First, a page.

I’ll of course start with the same message I’ve been sharing for many, many years, that every day should be a safer internet day. It’s been a personal pleasure to see more people take on and share this mantra over the years. The truth of the matter is though that the spotlight that having Safer Internet Day brings each year is a welcome spotlight and it is amazing to see schools around the world embrace it. With all the bad things happening in the world, Safer Internet Day always seems to be one of those days that truly does unite people.
The theme for this year’s Safer Internet Day is:
“Inspiring change? Making a difference, managing influence and navigating change online.”
It’s a tricky topic.
The internet is an amazing, fascinating and brilliant place. However, when we see social media companies and their algorithms pushing content to what seems to be ever increasingly younger users and we see more risks around CSAM with the use of AI image and video generators (h/t to Alan Mackenzie here), it’s a scary world.
For many years, I’ve had the pleasure of working with many hundreds of schools supporting them not just with their use of EdTech. But of course with that, a focus must always be placed upon safeguarding and online safety.
This year, to help all schools, I thought I’d create an assembly resource (although it could equally be used in a lesson) which covers the topics encompassed within the theme for this year’s Safer Internet Day.
The resource is free, albeit protected by a Creative Commons License. All of the terms are placed on the first and last slides of the presentation. Essentially, you can take it as it is, adapt it and remix it, you must give proper attribution and you cannot use it for commercial purposes. It isn’t placed behind a paywall and you don’t need to give me your email address either, although if you ever see me, a coffee would be lovely!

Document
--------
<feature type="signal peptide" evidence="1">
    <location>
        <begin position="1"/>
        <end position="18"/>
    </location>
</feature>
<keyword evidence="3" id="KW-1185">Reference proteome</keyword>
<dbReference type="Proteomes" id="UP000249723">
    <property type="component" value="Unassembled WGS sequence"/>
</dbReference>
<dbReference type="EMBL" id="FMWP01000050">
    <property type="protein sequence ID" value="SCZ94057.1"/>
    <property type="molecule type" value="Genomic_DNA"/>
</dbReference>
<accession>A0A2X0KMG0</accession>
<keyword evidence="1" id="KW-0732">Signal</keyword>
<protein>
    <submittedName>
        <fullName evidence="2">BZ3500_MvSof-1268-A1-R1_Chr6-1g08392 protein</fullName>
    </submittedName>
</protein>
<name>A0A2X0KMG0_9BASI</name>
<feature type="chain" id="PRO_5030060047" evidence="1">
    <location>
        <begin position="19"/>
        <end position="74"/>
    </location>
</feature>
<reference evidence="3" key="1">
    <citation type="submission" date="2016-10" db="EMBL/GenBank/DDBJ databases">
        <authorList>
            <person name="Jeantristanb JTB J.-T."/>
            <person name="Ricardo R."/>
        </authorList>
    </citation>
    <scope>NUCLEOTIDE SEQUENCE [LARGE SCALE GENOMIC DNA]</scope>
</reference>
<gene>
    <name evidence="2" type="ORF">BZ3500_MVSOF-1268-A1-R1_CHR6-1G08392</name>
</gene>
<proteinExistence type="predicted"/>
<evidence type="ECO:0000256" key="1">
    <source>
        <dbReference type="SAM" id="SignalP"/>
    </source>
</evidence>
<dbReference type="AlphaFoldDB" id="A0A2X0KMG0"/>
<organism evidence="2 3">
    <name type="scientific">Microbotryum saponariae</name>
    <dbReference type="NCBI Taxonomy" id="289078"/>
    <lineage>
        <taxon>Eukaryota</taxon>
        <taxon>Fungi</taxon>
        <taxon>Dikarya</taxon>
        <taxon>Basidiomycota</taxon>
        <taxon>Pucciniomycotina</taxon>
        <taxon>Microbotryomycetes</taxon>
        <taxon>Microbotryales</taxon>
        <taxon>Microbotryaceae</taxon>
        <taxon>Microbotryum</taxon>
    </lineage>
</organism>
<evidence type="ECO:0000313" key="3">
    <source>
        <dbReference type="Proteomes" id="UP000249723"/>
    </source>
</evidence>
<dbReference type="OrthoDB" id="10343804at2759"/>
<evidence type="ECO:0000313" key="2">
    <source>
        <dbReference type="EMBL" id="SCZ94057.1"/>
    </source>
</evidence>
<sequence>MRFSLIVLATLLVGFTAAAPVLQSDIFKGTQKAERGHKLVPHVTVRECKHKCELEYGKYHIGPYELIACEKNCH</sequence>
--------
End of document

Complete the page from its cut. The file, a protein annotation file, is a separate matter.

With so many worries coming from AI, such as Chatbots, Fake News and Fake Images, I’ve included images on most slides that have been created using AI image generation tools such as ideogram, Dall-E and Adobe Firefly. The tool used is signified on slides by the use of an icon to represent which tool I used.
Finally, like with my recent IDEAL post/resource about using AI as a student, thinking about digital citizenship and literacy when using AI or my THINK resource that I created many years ago now (2013!), in this presentation, I created a new acrostic and resource to help unpick whether or not a resource/news story/social media post is REAL. You can see it below:
So where’s the presentation?
A preview of the presentation is embedded here for you to check out:
The main presentation can be accessed here. Please note, you’ll have to take a copy rather than just having direct access to the master version. Please do not ask for editing rights for the presentation as I won’t give it as that would change it for everybody else.
I hope you find it useful and I would of course love to get feedback on how you’ve used it, whether it was useful, so forth and so on. I’d love to hear from you.